this is the kind of inward-facing emo babble i was scrawling in my journals when i was a teenager that i’d long outgrown by the time i hit 26.
and this is just a muddle of ideas/realizations that doesn’t even have a coherent thread or logic
that’s just four different tangents signifying nothing.
more hazy nonsense:
what is she concerned about? what is the downside she just learned? we will never know, but at least we know that there is something called “blackberry brambles” that is yum yum.
she’s occasionally more transparent than she intends:
the accidental repetition of “at all” is pretty telling, but still not interesting without context or personality.
ordinarily, it would be enough for me that she draws cute things, and i understand it can be challenging to draw something new every day, but not everything is interesting enough to document, and including to-do lists
or tallying your expenses on every page
is just wasted space. no one cares how much you spend on gas. tell us something real, let us in.
realer than that.
and after 400 pages, it doesn’t even end anywhere that feels like closure or a natural stopping point. the final page covers her inability to parallel park and the fact that she doesn’t like her neck touched and then it just ENDS.
it seems like a slap in the face after reading so much. there’s nothing to connect the reader to the book at all.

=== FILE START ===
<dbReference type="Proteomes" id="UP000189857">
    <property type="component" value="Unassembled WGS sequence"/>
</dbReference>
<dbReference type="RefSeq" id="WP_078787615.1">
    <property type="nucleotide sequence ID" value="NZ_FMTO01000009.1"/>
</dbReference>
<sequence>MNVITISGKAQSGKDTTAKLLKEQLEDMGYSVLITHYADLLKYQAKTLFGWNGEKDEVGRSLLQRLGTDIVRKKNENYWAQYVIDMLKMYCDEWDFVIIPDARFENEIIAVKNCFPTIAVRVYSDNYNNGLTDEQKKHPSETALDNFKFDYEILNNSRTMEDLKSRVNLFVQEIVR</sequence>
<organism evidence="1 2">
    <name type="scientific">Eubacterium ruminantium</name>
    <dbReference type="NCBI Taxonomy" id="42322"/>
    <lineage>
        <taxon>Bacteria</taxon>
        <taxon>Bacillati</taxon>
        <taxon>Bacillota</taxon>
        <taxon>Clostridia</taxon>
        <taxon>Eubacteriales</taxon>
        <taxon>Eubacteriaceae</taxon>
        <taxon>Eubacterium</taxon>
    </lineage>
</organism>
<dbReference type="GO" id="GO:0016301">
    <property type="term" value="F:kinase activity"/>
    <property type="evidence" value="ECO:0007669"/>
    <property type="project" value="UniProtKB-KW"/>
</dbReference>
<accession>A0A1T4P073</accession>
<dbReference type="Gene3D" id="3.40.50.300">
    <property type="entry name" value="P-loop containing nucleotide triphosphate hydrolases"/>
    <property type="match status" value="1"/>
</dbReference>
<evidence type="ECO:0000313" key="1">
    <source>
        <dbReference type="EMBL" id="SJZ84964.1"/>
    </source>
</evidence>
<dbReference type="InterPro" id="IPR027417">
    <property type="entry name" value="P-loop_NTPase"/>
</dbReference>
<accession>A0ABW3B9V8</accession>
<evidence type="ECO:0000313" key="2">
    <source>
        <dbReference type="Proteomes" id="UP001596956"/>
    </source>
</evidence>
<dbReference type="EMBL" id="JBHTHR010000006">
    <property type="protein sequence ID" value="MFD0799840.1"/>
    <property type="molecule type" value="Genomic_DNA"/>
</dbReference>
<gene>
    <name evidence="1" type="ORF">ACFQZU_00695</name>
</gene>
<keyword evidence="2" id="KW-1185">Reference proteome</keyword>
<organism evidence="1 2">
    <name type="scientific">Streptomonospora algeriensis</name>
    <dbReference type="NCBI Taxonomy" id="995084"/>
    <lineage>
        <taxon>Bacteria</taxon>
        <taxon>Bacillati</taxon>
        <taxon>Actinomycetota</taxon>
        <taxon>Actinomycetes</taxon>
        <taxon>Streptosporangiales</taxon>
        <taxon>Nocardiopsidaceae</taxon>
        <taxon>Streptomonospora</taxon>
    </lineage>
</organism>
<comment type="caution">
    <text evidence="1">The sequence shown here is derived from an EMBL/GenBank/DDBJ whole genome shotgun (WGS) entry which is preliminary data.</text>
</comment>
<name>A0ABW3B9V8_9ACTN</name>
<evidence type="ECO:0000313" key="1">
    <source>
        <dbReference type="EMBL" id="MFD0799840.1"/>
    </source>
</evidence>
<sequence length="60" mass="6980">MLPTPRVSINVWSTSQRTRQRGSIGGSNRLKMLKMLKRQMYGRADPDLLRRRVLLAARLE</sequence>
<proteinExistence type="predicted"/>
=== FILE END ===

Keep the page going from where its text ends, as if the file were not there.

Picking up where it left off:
the worst part is that she’s not unaware of her crutches
it just doesn’t stop her from using them
and while we’re wearing our nitpicky hats, there’s a lot of wonky grammar, and misspelled or wrong words. so, hhmph.
it’s funny – i think i liked this book more before i actually sat down to review it, and during my second “review-pass,” all the things that had bothered me stood out more. my breaking point on the second read was this page:
so much immaturity clustered up here: teen sarcasm, look how weird and whimsical i am, LOL lesbians!! blarg.
she’s a cute girl that draws well and she’s probably fun to drink with, but this is not nearly confessional enough a book to interest people who dig autobiographical comics – it reads like a training-wheels kind of life with no takeaway for the reader. if she’s not going to show her human warts, she should stick to illustrating and just let someone else do the writing next time.